Today, I completed all of my last-minute preparations for Akemi’s arrival. I shined my shoes, steam-vacced the theater room carpet, did laundry, organized the dvd room, and, most importantly, bathed the dogs so that they could be smelling their best. Earlier today, on the prospective comic book front, I completed a breakdown of the first four issue story arc which will serve as the springboard to the comic book series and, if all goes as planned, the two hour pilot for the television series (or possibly the first feature in an ongoing film series). Yes, it’s SF. Yes, it’s colorful character-driven action-adventure. And, yes, it’s fun. More details to come…
Yesterday was actually quite nice and, as is customary on sunny days, the dogs congregate on that lone patch of sunlight by the front door and stare at me until I feel guilty and take them out.
Bubba goes nuts for walks. On this occasion, he’s relatively low-key. Maybe the camera made him self-conscious.
Lulu is given to doing this weird landed-paratrooper-behind-enemy-lines-advance.
Umm, yeah. As it turns out, Canada didn’t actually earn that gold medal. It was given to us by the judges (http://sports.yahoo.com/olympics/vancouver/blog/fourth_place_medal/post/Aussies-won-t-accept-Canadian-beating-Begg-Smith;_ylt=AjcVUWejt3GkMtMhLLXl4jJAtLV_?urn=oly,219819). Let’s face it – judged events are a load of crap as evidenced by past scandals and suspect scorings. Yes, people generally dismiss the criticisms because they’re too fixated on being happy for the winner who, inevitably, sacrificed so much to get the gold – as opposed to all of the other athletes who sacrificed just as much, came up short, and thus don’t deserve our sympathy.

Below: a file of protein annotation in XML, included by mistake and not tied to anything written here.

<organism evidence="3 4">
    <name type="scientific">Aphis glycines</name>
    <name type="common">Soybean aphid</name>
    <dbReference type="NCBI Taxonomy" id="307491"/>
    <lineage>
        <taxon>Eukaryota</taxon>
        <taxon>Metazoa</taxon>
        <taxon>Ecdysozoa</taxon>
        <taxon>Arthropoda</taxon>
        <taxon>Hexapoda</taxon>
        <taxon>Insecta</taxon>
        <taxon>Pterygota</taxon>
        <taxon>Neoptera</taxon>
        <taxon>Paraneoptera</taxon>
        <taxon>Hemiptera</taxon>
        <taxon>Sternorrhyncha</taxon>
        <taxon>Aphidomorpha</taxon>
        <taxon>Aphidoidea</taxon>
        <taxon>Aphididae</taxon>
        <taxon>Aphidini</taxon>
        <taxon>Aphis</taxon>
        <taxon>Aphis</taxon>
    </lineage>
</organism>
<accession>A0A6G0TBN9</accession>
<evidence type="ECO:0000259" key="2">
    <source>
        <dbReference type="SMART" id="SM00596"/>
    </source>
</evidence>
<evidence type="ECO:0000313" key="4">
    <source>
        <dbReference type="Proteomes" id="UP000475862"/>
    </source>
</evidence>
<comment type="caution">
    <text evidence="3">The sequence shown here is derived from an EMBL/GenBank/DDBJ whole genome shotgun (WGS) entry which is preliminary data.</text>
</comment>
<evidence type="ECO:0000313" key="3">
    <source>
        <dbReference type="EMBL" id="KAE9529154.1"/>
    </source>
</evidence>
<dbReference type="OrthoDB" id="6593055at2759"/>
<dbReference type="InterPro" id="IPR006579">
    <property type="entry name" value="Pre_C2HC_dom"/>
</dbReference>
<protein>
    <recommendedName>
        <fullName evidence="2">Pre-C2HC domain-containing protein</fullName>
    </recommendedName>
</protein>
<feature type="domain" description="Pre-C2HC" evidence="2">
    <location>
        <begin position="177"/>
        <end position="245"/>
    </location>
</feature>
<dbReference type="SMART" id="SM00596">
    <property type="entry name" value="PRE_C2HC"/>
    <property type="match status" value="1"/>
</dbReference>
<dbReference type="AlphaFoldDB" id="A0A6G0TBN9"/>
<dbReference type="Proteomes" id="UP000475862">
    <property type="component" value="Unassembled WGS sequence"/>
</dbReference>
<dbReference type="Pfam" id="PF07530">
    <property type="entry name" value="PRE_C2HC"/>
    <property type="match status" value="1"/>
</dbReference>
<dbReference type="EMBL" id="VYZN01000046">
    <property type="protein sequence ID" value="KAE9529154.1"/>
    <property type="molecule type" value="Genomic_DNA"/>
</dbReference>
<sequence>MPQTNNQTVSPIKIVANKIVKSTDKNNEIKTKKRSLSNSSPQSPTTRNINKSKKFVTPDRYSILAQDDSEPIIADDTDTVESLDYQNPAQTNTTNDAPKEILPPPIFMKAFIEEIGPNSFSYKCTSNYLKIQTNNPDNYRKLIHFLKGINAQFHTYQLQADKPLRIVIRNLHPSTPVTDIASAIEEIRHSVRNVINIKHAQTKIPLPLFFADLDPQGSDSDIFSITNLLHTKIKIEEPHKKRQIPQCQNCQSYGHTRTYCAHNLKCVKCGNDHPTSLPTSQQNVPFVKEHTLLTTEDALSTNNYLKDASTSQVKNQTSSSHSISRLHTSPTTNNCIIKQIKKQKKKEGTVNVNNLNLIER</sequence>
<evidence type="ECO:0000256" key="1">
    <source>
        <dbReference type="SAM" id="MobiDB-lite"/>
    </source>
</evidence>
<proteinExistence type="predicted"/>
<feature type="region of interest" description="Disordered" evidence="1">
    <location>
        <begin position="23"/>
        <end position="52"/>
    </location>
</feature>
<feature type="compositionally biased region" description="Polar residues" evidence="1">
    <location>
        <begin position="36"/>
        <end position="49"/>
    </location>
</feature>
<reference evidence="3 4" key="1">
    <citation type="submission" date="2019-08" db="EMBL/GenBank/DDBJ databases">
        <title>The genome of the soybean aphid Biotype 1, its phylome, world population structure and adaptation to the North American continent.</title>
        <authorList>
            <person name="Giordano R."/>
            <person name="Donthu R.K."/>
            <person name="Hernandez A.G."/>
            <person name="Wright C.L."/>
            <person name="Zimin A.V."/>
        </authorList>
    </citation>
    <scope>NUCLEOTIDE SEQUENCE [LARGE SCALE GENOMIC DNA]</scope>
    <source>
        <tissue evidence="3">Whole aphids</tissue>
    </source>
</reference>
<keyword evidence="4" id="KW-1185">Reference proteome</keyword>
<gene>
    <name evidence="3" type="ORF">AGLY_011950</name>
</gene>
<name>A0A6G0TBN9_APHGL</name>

Speaking of which – hey, look what I found! http://www.associatedcontent.com/article/957381/the_five_greatest_olympic_scoring_scandals.html?cat=14 Of course the IOC is always quick to act in such scandalous instances. For instance, when Roy Jones Jr. was robbed of a gold medal at the 1988 Seoul Olympics “the later 1997 IOC investigation swept the scandal under the rug”. Uh, okay. That wasn’t a good example. However, the IOC proved itself much more proactive when, in response to the 2002 skating scandal, “the scandal was partly defused by upgrading the Canadians to Gold, resulting in two Gold Medal-winning teams that year.” Isn’t that wonderful? We’re all winners! What’s particularly vexing is that these judges face little in the way of any real consequences. In the case of the 1988 boxing scandal, there was no official finding of wrongdoing. In the case of the case of the 2002 skating scandal, two of the judges were barred from participating in the 2006 Olympics. A lousy suspension?! How about replacing them with actual competent and/or ethical judges?
And then there’s this sobering article from The Independent (http://www.independent.co.uk/sport/olympics/james-lawton-vancouverrsquos-quick-descent-from-high-ground-1899592.html) that calls Canada on its poor sportsmanship – among other things.